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Disadvantages of the use of poly (p-xylene) in electronic products

Although poly (p-xylene) has many advantages as a conformal coating, it has some disadvantages that should be recognized before use. Compared with liquid conformal films such as acrylic acid, epoxy resin, silicon and polyurethane, the failure mechanism that may occur in poly (p-xylene) coatings limits their wider application. In many cases, wet coatings can provide better performance and lower cost (or both) for many applications.

Cost of Parylene Process

The cost of poly (p-xylene) conformal coatings is usually higher than that of liquid coatings such as acrylic acid, epoxy resin, siloxane and polyurethane. On the one hand, the price of poly (p-xylene) dimers (the basic material for poly (p-xylene) conformal films) is quite expensive, ranging from $200 to $10,000 per pound. This factor greatly increases the cost of production before the start of the production process: the average production of poly (p-xylene) - running requires a pound of dimers, which from the beginning generates high material costs, especially if only one pound of dimers is used. Coating a limited number of items. Because poly (p-xylene) is applied by chemical vapor deposition (CVD), everything is coated. This includes the inner diameter of product components such as printed circuit boards (PCBs), which require no film to work properly. Masking and other corrective/protective procedures are required to ensure that unnecessary coating does not occur. The existence of these conditions makes poly (p-xylene) itself an inefficient process and wastes production materials, which increases the final cost of customers. High capital costs for new production equipment are also common.

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Other Parylene shortcomings

In addition to higher production costs, other disadvantages of poly (p-xylene) conformal films include:

Batch processing: CVD requires batch production process. There is only limited physical space in the production room, which limits the total number of items that can be effectively coated during the operation of any machine. The main purpose is to maximize the number of items coated in the chamber without sacrificing the quality of the conformal film. Although the number of sub-optimal coatings can significantly increase the price of each item, the same is true of the film quality degradation caused by overcrowding in the room. These two problems will increase production costs and processing time.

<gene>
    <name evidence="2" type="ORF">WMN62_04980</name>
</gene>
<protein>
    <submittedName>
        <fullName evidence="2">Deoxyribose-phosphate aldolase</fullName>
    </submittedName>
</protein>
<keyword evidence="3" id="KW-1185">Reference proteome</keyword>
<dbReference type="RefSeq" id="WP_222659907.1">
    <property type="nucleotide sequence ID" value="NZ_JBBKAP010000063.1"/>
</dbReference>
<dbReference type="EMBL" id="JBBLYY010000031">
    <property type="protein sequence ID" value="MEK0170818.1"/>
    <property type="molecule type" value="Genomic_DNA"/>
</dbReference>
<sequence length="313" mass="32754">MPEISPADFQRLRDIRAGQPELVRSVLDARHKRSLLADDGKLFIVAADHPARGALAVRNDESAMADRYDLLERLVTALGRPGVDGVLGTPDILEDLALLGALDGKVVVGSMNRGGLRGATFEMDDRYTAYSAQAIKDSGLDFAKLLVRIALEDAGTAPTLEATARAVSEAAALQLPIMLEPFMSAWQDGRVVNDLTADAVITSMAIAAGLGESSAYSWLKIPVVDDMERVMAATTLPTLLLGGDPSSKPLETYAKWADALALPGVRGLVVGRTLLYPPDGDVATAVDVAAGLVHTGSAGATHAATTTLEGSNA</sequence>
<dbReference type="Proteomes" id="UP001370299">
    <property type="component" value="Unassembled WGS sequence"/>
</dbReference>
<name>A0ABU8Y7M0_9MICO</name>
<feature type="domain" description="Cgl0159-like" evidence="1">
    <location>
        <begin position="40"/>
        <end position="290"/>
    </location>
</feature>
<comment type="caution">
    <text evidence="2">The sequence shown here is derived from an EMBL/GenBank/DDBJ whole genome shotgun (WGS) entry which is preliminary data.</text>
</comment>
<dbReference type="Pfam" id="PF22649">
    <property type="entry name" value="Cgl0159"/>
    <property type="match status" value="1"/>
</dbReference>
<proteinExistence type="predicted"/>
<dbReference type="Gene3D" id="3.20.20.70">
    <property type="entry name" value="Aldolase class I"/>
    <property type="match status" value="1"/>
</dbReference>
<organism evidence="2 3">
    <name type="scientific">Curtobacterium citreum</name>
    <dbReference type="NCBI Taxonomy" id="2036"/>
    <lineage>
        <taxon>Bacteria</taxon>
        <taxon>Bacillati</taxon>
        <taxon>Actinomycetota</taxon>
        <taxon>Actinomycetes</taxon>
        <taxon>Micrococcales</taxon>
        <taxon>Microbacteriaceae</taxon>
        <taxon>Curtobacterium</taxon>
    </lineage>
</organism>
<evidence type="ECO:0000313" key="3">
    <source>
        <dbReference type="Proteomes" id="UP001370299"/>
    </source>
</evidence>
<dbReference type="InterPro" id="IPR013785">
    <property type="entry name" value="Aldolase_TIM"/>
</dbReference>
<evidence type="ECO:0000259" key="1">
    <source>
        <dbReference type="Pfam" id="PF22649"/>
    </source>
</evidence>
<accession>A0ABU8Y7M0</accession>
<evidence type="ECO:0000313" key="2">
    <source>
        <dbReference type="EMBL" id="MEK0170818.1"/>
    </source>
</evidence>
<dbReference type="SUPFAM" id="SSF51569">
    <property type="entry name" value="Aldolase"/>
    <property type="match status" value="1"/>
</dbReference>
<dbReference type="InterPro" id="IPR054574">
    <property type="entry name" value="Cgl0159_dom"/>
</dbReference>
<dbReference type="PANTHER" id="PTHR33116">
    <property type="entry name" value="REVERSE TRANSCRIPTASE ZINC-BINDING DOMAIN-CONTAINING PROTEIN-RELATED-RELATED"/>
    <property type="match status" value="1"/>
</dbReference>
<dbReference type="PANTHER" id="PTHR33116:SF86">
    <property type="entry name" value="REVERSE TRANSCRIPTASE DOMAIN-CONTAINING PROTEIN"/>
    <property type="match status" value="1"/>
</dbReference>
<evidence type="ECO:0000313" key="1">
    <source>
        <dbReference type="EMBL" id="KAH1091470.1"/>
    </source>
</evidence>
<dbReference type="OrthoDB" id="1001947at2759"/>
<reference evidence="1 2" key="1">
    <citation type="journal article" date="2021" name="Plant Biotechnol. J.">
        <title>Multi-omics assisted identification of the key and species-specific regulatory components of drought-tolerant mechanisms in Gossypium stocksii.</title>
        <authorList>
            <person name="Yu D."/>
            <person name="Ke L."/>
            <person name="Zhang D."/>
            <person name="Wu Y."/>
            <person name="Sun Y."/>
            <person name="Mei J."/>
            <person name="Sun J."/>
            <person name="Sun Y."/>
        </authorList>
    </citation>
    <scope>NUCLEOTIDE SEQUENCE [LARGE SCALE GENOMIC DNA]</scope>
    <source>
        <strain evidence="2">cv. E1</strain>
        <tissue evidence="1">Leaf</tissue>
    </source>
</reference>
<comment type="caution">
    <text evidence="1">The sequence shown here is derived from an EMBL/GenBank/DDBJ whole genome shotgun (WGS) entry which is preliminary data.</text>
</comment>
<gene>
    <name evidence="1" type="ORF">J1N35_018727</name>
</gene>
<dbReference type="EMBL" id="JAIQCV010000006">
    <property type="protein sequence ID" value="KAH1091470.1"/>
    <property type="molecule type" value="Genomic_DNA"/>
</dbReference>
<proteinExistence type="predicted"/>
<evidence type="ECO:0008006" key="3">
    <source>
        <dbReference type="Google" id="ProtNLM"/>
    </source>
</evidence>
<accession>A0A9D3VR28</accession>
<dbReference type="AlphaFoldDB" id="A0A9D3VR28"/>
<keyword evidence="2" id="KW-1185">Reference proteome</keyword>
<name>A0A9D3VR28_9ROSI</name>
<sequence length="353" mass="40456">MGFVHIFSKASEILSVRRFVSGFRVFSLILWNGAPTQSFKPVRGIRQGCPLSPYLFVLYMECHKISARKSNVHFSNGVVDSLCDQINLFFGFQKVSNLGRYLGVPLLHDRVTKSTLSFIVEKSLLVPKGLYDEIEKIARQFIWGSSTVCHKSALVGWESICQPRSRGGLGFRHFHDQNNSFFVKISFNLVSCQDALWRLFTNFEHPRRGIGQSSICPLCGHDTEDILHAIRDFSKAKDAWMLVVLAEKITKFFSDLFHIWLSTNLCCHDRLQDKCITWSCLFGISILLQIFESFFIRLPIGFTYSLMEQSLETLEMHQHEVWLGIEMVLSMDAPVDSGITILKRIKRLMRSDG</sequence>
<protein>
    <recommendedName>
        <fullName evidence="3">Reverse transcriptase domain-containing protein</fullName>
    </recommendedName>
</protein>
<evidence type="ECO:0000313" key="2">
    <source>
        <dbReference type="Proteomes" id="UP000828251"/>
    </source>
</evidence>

Chemical inertia: Polyparaxylene is often sought after as a conformal coating because it does not react to many chemicals; in this regard, its inertia is a highly valuable asset. However, if the PCB needs to be reprocessed, this may be the problem of coating PCB and other components. Solvent-resistant and relatively heat-resistant poly (p-xylene) is difficult to remove. Time-consuming micro-wear is the only reliable way to remove poly(p-xylene)

Delamination: Delamination is the result of tearing apart from the base material, poor surface of the film represented by non-adherent and non-conformal coatings, which makes the purpose of conformal coatings ineffective. All appropriate preparations - clean substrates, masking, etc. - need to be completed before the coating process. The compatibility of the material with the base material and the applicable water impermeability must be verified. These factors support adhesion by improving the interaction of surface energy between poly (p-xylene) and matrix.

Limited throughput: CVD chambers are expensive to operate; although small in size, they are limited to small batch production. The total amount of products coated during any single coating period is also limited and time-consuming, requiring 8-24 hours to complete.

Masking/other preparation: During CVD, polyparaxylene vapor will penetrate into any uncovered area of the assembly, requiring labor-intensive masking of functional electronic components; preparation of free areas further slows down the production process. In addition, surface cleanliness is an important part of the basic production process, because the presence of any pollutant will interfere with the positive interaction between the gas-phase chemical reactants and the non-volatile solid membrane formulations on the substrate surface.

Physical elasticity: About as elastic as human muscles, poly (p-xylene) is very soft and has very low hardness. This soft shape-preserving film is often damaged during conventional treatment.

Suspicious Adhesion to Metals: Without proper bonding technology, Parylene has poor adhesion to gold, silver, stainless steel and other metals, which is a problem because they are often used in PCBs to support conductivity. Introducing adhesion promotion methods to enhance metal bonding may be expensive and labor intensive.

Solder joint defects: improper coating, poly (p-xylene) can stimulate 300% fatigue expansion of solder joints.

Tin whisker: The inadequate application of poly (p-xylene) film will lead to the growth of tin whisker on coated components.

Ultraviolet Resistance: Cheaper poly (p-xylene dimers) (less than $1,000 per pound) offer little resistance to ultraviolet light and yellow if outdoors.


Parylene's reputation as a high-quality conformal coating is well-deserved, but it is by no means representative of performance reliability. Parylene's shortcomings can be overcome, but need to be recognized, so they can be offset by paying due attention to cost, CVD processing effect, layering/adhesion, coating elasticity, material applicability and tin whisker, to ensure that many of the performance advantages of the coating can be achieved and implemented to the best extent.